Ray Puncture Proof Interliners at!
5.00 each as long as they last. Selling ;
price $15.00 and up. MACK TAYLOR,

17-4t

ested in the same work accompanied ; any pleasant. Mrs. Hood's guests
them. Were Mrs. B. C. Bailey and Mrs. Mc-

Hand tailored gabardine coat and
pants, $22.50 and 25. H. A. Water Waterman,
man, Waterman, The Haberdasher. 2t

Mr. and Mrs. R. C. Layton and Mrs.
Barnett, who have had charge of the
Colonial Hotel for the last four years,
moved today to the old hospital build building,
ing, building, corner Orange and West Adams,
which they have transformed into a
neat and modern hostelry, and will
call the Layton Hotel. Mr. and Mrs.
Layton and Mrs. Barnett have won a
high reputation for keeping a pleas pleasant
ant pleasant and home-like house, and it is safe
to say their rooms and tables will

have capacity patronage.

Eliza-

beth Skinner, of Dunedin; Mrs. Rob-
inson, of Terra' Ceia, and Mrs. Will-
iam Hocker, Mrs. C. R. Tydings, Mrs. ;
R. A. Burford and Mrs. W. T. Gary,
past presidents of the Ocala club; j
Mrs. L. W. Duval, first vice president
and Mrs. Lester Warner, second vice i

president of the Ocala club.

LW

HOTEL
JAOffWMUiflMttA

European Plan. Complete. Modem. Screened ouoidt roomi.
Steam Hexed, II 50 up. Cafe in connection. Convuaeni to
Everytfwia. in heart of Cy Send for Booklet J
(tf WINDLE W. SMITH. PwpV.

LIFE

FIRE

17 pounds of sugar for $1 with $1
worth of other groceries at the U U-Serve
Serve U-Serve stores Saturday ONLY. 2t

Mr. Ralph Cleveland, who has been
attending school at Marion, Ala., is
home for a visit to his parents.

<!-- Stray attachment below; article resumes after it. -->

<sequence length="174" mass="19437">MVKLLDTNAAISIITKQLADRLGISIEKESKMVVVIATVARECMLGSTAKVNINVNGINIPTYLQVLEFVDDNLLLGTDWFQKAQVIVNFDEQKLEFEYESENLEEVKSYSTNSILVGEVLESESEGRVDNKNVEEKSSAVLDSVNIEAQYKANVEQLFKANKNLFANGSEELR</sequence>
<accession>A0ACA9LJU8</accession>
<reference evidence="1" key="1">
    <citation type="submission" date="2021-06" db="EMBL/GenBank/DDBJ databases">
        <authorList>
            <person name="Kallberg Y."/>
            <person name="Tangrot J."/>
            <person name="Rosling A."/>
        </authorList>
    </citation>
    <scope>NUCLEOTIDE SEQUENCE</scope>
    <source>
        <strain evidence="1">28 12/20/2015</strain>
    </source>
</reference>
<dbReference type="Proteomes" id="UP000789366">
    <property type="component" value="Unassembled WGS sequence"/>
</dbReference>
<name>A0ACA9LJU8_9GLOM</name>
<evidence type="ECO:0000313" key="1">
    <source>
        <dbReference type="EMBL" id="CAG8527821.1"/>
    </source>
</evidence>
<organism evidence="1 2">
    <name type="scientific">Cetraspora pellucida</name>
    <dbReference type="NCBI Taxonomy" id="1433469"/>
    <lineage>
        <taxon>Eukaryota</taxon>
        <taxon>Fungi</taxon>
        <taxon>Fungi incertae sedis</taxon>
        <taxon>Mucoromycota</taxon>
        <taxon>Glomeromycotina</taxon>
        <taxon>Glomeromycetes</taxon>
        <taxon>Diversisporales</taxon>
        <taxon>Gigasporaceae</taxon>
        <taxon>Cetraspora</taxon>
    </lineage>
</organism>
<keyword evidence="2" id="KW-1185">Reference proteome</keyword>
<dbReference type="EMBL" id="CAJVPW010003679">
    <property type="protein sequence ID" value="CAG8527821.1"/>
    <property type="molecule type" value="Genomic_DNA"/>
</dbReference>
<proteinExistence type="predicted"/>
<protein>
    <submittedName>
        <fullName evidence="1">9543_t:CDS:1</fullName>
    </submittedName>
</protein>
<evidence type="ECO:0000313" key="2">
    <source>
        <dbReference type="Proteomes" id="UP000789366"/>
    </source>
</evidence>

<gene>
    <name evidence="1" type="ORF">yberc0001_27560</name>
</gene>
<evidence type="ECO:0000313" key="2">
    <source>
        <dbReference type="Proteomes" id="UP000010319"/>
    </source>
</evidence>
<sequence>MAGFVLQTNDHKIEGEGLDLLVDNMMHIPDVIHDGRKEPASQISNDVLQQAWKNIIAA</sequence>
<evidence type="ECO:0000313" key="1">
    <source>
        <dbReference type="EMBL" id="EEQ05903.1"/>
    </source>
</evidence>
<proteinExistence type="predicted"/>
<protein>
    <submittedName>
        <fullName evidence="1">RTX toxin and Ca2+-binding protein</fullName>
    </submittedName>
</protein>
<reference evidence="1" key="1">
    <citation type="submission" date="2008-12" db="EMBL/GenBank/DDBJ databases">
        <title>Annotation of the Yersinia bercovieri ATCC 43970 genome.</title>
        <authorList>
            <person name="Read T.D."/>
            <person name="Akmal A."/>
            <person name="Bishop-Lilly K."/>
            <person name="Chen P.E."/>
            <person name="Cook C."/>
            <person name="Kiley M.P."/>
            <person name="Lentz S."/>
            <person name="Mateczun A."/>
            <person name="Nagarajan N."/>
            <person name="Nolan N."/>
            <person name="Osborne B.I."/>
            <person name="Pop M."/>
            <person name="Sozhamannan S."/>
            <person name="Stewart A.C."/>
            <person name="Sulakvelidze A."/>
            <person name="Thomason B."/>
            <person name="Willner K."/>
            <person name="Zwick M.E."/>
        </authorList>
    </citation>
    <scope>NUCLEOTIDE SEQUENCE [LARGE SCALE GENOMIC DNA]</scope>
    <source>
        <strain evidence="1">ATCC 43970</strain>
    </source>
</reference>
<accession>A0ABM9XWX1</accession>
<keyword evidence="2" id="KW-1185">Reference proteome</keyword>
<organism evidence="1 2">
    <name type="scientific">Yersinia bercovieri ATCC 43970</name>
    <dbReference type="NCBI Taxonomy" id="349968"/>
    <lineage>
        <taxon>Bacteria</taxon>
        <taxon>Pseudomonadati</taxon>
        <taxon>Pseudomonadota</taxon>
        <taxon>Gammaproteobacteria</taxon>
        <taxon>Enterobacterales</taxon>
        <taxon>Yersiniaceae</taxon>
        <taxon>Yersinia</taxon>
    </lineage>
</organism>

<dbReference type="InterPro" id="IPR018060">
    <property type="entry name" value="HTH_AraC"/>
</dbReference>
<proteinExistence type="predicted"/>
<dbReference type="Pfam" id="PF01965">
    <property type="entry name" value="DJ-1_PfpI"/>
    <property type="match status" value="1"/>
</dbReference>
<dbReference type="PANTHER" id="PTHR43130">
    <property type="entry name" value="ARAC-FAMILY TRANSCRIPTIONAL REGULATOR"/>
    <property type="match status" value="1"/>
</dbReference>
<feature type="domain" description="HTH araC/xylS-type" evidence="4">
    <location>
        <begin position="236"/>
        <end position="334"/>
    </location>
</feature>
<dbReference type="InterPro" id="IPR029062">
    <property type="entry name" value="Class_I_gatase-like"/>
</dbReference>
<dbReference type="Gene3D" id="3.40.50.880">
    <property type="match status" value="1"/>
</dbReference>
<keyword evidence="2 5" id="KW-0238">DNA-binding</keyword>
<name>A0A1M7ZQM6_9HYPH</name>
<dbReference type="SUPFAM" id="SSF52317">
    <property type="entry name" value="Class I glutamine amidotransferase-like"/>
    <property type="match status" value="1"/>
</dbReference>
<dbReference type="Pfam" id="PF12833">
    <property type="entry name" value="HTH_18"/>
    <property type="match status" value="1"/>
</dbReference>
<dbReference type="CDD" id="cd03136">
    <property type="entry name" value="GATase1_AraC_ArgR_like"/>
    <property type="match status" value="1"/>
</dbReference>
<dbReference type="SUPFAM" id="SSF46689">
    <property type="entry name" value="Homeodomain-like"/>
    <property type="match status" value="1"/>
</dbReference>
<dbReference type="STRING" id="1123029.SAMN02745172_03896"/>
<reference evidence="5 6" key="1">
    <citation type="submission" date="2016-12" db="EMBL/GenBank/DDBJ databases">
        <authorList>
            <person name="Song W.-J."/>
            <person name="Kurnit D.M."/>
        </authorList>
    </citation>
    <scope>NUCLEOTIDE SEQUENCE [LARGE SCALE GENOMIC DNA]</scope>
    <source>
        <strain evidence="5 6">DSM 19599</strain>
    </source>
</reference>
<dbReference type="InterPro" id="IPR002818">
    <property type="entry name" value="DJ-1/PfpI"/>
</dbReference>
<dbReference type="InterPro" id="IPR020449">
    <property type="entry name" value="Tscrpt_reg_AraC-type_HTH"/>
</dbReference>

Apalachicola select oysters every
day, 60 cents a quart, $2.00 a gallon.
City Fish Market. Phone 158. tf

Mr. J. F. Council, superintendent of
the Lakeland division of the A. C. L.,
spent last night in Ocala, the guest
of Mr. Lang Goodyear.

17 pounds of sugar for $1 with $1
worth of other groceries at the U U-Serve
Serve U-Serve stores Saturday ONLY. 2t

Mr. and Mrs. Phil Robinson and in infant
fant infant son Phil Jr., of Inverness, arriv arrived
ed arrived in Ocala today and will spend the
week-end with Mr. and Mrs. Geo. K.
Robinson, and family.

17 pounds of sugar 'for $1 with $1
worth of other groceries at the U U-Serve
Serve U-Serve stores Saturday ONLY. 2t

Mrs. E. G. Lindner is expected

home today from Jacksonville, where
she went to meet her cousin, Mrs.

Lester Burkett, and daughter Jane,

pf Altoona, Pa., who will visit Mrs.

Lindner and family for some weeks.

Call and see our tailoring display

Monday and Tuesday, March 20th and
21st. H. A. Waterman, The Haber

dasher. 2t

"An enraptured audience heard the
Swain recital. The matchless artistry
of this noted baritone singer delighted
his audience,' 'is the way the Wheel- j
ing Register speaks of Mr. Edwin j
Swain's concert which will be given ;
at the Woman's Club next Monday ;
evening. It j

Mrs. J. M. Gross of Lakeland, who j

has been attending the state conven- j
tion of the Methodist Missionary So-
ciety in Jacksonville, stopped in Ocala

en route home with Mrs. Clyatt. Mrs.
Gross left today, accompanied by her
little granddaughter, Bettie Harris,
who has been in Ocaal with her pater paternal
nal paternal grandparents, Mr. and Mrs. F. E.
Harris.

AOTICE

I

Miss Carroll Perrinot, who has been j

visiting in Tampa, arrived in Ocala
yesterday and will be the guest of
Mrs. Clarence Camp until Sunday.
Miss Perrinot has visited in Ocala
several times as the guest of Mrs.
Camp and Miss Mary Burford and it
is always a pleasure to her friends
here to have her with them.

Mrs. Philip Murphy has been elect elected
ed elected state treasurer of the Woman's
Auxiliary of the American Legion, at
the convention at West Palm Beach.
The desire on the part of this organi organization
zation organization to aerain name Mrs. Murnhv as

.. 1 , i Shortridge, Tom Sherouse, managers
Its treasurer speaks well for her abll- Oak-Griner Farm. District No. 11

ity and popularity, and Ocala should I Henry Griggs clerk; Hullum Jones, J.
J O TTVii-o T V T .11 ff m an manas'prs.

1 X A M At 1. J I

De proua oi capturing two oi me scaie
offices of this influential organization.

Xotics is here'by given that an eiet-
tion will be held in each o the special j
tax school districts named toeiovv of j
Marion county, Florida, on